By building the model, I've learned so much about the location of the defence works - you start to think about the relationship between different components simply because you can see them reconstructed in one view. Standing on the ground and trying to remember where the missing pieces once stood in order to visualise the whole system is much harder to do.
As a result of public interest the model has been evolving, but several people have since asked me if I was ever going to include the fly-through on my website.
For copyright reasons I'm not going to release the actual model; however, I have decided to film the fly-through and show some of the features of the defences in the video at right.
As the model is as yet incomplete, there will be features missing, and not every aspect of the defence is shown in order to preserve some fresh material for future talks.
The video is a bit shaky, as there seems to be a problem with frame rate that causes the picture to jump on occasions and the Type 24 pillbox is canted to one side by Google Earth for some reason.
But I'm not the only person who's been busy reconstructing defences graphically; by far and away the experts in this area are the team at the University of East Anglia who launched their own research project in October 2009 looking at the defences of Walberswick, Suffolk. Go to http://www.walberswickww2.co.uk/ and see their animations. These are of professional gaming quality and make my efforts seem rather neolithic by comparison!
However, I shall continue to develop the Cuckmere Haven model and may periodically film a fresh video to show my progress.
Anti-tanks blocks, popularly known as dragon's teeth. Not to be confused with smaller blocks known as pimples, cubes can be upwards of 1m square. Many examples in Sussex have apexes or chamfered edges, leading to them being incorrectly recorded as coffins.
An area defended by a force (e.g. a platoon) occupying a series of defence works, normally within a barbed wire perimeter. Localities were designed for all-round defence and usually fitted in with a coordinated scheme of neighbouring localities.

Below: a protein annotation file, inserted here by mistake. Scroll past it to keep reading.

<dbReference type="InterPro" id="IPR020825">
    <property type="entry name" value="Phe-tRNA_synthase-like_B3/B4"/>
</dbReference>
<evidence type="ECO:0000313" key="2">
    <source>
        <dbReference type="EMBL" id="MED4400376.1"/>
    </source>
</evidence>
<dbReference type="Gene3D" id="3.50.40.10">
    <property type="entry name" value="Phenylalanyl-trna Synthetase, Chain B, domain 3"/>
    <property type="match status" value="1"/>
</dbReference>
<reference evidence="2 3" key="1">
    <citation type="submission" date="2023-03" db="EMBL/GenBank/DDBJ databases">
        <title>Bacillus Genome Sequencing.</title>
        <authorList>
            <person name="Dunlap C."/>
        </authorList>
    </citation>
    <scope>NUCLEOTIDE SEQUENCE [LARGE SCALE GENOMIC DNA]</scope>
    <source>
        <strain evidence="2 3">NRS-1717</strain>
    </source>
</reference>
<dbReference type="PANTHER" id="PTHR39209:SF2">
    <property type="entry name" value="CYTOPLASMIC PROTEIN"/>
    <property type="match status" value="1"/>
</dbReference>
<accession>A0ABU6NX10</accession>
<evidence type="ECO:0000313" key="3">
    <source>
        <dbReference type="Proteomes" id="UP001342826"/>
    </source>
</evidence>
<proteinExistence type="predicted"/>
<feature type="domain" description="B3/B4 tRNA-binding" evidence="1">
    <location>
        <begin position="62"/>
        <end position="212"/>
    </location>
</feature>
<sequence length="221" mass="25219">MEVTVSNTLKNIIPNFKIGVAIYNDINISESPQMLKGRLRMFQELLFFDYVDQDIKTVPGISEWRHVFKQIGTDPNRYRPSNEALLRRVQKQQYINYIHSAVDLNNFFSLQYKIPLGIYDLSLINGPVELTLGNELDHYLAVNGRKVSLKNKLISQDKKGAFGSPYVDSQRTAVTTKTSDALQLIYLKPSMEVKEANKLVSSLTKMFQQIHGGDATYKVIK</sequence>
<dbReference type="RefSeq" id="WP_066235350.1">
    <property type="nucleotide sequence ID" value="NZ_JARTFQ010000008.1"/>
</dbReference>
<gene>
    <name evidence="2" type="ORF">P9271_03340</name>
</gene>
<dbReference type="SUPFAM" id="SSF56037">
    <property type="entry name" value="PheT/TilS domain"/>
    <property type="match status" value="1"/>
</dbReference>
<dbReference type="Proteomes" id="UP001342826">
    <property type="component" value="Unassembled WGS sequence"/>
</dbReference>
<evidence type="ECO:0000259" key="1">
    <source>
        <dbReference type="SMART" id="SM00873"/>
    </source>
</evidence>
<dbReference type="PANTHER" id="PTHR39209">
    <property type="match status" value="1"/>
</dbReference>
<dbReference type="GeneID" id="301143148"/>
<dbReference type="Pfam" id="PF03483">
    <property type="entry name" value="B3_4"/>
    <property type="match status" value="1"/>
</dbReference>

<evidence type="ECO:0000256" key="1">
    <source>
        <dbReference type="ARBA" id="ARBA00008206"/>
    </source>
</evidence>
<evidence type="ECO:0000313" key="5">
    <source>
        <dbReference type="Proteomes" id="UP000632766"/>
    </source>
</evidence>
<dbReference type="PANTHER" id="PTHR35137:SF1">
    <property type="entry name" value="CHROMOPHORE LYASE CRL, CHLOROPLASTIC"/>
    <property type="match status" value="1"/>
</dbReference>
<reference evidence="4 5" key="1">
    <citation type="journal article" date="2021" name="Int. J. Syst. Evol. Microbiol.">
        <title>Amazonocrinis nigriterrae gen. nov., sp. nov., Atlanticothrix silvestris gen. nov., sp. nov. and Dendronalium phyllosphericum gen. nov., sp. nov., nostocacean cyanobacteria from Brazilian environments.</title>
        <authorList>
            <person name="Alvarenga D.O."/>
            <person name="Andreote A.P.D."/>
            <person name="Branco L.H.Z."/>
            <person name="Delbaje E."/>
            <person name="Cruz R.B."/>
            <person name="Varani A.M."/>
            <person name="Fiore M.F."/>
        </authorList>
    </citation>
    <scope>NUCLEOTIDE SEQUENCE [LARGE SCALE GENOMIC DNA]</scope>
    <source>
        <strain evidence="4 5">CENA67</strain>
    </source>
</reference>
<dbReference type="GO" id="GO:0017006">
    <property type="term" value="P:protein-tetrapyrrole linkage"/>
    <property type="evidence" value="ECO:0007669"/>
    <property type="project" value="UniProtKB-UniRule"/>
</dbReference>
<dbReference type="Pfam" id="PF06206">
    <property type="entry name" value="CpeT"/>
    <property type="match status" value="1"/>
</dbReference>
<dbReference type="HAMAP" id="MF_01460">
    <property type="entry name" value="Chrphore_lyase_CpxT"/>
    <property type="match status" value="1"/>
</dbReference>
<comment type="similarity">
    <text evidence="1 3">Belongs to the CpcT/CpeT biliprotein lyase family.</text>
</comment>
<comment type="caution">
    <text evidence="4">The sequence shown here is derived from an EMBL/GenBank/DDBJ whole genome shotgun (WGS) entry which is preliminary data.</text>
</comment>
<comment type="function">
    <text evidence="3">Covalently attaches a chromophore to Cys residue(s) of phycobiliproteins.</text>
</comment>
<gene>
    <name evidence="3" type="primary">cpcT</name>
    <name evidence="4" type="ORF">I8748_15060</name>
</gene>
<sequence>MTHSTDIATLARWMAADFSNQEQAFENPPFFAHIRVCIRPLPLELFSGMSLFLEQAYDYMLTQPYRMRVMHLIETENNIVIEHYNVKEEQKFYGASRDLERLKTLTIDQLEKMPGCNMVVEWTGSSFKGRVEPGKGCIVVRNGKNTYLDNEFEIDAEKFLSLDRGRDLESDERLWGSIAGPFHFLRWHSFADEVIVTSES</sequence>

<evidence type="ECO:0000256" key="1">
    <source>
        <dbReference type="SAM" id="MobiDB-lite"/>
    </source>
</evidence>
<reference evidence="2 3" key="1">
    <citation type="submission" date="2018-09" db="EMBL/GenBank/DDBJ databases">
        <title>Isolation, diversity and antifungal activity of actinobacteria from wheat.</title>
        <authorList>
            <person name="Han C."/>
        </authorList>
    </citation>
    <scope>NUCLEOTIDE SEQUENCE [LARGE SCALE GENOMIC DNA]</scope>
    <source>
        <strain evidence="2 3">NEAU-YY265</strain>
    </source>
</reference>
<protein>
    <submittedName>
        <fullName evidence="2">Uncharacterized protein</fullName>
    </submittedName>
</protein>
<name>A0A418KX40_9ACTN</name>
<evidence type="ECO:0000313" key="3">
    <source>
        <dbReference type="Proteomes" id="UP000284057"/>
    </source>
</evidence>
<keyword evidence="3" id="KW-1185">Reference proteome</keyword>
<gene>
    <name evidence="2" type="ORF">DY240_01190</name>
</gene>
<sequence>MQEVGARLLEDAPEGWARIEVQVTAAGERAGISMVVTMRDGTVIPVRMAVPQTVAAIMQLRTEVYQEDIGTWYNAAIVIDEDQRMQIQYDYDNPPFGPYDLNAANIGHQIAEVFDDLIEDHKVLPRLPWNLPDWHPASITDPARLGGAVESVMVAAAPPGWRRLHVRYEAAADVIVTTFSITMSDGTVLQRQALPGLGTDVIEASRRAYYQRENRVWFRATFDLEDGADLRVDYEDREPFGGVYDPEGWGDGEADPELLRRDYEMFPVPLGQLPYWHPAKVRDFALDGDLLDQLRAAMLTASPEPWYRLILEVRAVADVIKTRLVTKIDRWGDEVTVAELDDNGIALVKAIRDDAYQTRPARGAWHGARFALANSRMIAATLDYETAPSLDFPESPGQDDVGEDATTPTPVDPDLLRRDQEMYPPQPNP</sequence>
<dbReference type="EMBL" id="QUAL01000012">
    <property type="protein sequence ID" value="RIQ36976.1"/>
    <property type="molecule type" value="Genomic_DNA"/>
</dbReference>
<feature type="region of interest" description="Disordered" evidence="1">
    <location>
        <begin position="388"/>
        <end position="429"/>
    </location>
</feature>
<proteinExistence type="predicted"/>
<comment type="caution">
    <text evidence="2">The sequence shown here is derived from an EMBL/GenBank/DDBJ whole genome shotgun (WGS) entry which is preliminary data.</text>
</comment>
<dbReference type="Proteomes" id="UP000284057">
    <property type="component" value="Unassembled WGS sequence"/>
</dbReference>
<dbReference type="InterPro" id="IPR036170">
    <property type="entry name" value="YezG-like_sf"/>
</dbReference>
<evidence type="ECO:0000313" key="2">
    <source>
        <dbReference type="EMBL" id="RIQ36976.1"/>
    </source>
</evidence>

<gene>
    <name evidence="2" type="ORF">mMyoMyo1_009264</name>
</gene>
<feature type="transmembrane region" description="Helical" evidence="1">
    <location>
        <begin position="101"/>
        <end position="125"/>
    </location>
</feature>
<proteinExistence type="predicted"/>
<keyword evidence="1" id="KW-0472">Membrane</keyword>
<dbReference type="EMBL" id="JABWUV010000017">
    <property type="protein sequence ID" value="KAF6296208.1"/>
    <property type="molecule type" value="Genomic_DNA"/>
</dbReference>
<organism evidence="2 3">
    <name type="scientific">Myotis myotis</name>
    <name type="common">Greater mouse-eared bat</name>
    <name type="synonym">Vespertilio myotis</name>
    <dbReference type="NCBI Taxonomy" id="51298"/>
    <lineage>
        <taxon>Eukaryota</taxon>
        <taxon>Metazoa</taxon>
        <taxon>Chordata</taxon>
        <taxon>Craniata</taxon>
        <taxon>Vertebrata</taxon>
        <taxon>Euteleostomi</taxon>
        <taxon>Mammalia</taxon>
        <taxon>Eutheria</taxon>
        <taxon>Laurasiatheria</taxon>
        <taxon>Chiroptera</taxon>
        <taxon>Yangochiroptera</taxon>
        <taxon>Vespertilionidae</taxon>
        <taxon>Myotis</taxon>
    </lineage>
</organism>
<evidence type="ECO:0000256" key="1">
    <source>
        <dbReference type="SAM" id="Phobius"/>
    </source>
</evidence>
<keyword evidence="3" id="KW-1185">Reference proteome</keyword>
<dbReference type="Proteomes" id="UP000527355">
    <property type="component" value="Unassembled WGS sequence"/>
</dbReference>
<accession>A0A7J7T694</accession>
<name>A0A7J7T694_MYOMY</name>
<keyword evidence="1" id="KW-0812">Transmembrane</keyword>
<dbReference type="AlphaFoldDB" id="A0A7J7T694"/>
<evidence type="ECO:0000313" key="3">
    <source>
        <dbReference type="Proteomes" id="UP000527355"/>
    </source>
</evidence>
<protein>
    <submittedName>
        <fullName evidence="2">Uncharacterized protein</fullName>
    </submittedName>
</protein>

A loophole or slit that permits observation and/or weapons to be fired through a wall or similar solid construction.
Generic term for a hardened field defensive structure usually constructed from concrete and/or masonry. Pillboxes were built in numerous types and variants depending on location and role.
Two designs of obstacle were constructed from scaffolding; Z0 anti-boat and Z1 anti-tank scaffolding. The framework was deemed the best anti-tank obstacle for beaches, providing a tank didn't have a good run up. Erected from about 1941, scaffolding was very labour-intensive and used an enormous amount of steel.
A rectangular pillbox with enclosed compartment for ground defence with an open compartment at the rear for a light anti-aircraft machine-gun.
A six-sided (but not a regular hexagon) pillbox. The Type 24 is the most frequently seen pillbox in East Sussex, mostly along stop lines. It can be found in thin wall (30cm) or thick wall (1m) variants.
A small circular pillbox, usually cast in concrete shuttered with corrugated iron. Sometimes referred to as an Armco pillbox after its manufacturer.
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Hibbs, Peter Cuckmere Haven Defences Model V.3.1 (2019) Available at: http://wwww.pillbox.org.uk/blog/216659/ Accessed: 19 February 2019
The information on this website is intended solely to describe the ongoing research activity of The Defence of East Sussex Project; it is not comprehensive or properly presented. It is therefore NOT suitable as a basis for producing derivative works or surveys!